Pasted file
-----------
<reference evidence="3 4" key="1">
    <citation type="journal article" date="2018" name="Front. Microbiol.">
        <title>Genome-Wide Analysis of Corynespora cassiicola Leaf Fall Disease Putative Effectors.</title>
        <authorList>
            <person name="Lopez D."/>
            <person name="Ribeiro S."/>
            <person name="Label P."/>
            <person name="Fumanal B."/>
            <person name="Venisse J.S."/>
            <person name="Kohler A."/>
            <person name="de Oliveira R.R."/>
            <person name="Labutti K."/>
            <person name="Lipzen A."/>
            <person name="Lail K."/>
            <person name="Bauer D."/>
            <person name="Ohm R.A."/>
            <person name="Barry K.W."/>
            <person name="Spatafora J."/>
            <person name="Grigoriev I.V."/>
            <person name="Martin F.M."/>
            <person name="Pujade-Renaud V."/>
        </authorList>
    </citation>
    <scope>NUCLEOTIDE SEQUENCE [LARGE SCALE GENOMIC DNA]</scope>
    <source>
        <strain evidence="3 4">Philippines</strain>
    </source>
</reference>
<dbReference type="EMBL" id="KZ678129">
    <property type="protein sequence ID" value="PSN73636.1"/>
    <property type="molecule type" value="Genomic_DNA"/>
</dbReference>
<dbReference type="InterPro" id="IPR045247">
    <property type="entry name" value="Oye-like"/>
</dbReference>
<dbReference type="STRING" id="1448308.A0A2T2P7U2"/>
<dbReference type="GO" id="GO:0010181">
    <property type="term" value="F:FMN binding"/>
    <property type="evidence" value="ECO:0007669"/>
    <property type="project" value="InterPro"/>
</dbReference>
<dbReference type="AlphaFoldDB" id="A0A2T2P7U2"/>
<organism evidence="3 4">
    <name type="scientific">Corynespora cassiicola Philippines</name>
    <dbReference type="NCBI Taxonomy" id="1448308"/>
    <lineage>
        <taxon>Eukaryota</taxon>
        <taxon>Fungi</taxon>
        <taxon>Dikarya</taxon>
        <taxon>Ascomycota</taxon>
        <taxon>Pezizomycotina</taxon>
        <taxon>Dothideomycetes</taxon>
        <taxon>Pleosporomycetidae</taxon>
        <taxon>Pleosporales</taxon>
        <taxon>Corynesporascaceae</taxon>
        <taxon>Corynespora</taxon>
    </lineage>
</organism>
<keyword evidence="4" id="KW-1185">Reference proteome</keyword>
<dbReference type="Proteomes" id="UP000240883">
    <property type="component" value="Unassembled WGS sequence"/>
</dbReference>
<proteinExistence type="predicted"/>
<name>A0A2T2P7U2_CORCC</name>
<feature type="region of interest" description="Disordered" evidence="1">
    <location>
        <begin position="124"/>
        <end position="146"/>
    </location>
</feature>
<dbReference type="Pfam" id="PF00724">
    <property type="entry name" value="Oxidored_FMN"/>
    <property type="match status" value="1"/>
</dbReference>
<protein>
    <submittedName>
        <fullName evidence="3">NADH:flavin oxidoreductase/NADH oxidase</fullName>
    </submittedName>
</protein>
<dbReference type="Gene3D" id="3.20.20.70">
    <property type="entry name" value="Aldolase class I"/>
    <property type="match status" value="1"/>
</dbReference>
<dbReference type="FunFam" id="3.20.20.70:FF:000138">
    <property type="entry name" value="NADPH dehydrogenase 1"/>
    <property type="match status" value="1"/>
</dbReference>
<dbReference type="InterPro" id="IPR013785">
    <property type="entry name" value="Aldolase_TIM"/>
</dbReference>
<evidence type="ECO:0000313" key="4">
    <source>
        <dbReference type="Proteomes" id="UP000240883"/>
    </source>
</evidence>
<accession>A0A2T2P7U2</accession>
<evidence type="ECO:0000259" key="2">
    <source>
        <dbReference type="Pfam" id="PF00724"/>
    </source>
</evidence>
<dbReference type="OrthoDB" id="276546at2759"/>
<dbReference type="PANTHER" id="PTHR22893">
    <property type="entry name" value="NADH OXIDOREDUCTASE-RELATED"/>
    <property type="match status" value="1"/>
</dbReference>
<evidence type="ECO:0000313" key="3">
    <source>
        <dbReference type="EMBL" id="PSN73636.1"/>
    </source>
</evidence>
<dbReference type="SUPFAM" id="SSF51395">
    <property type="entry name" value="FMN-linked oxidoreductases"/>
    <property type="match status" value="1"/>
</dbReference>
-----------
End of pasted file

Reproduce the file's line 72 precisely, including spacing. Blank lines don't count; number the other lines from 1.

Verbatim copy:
    <property type="entry name" value="Oxidored_FMN"/>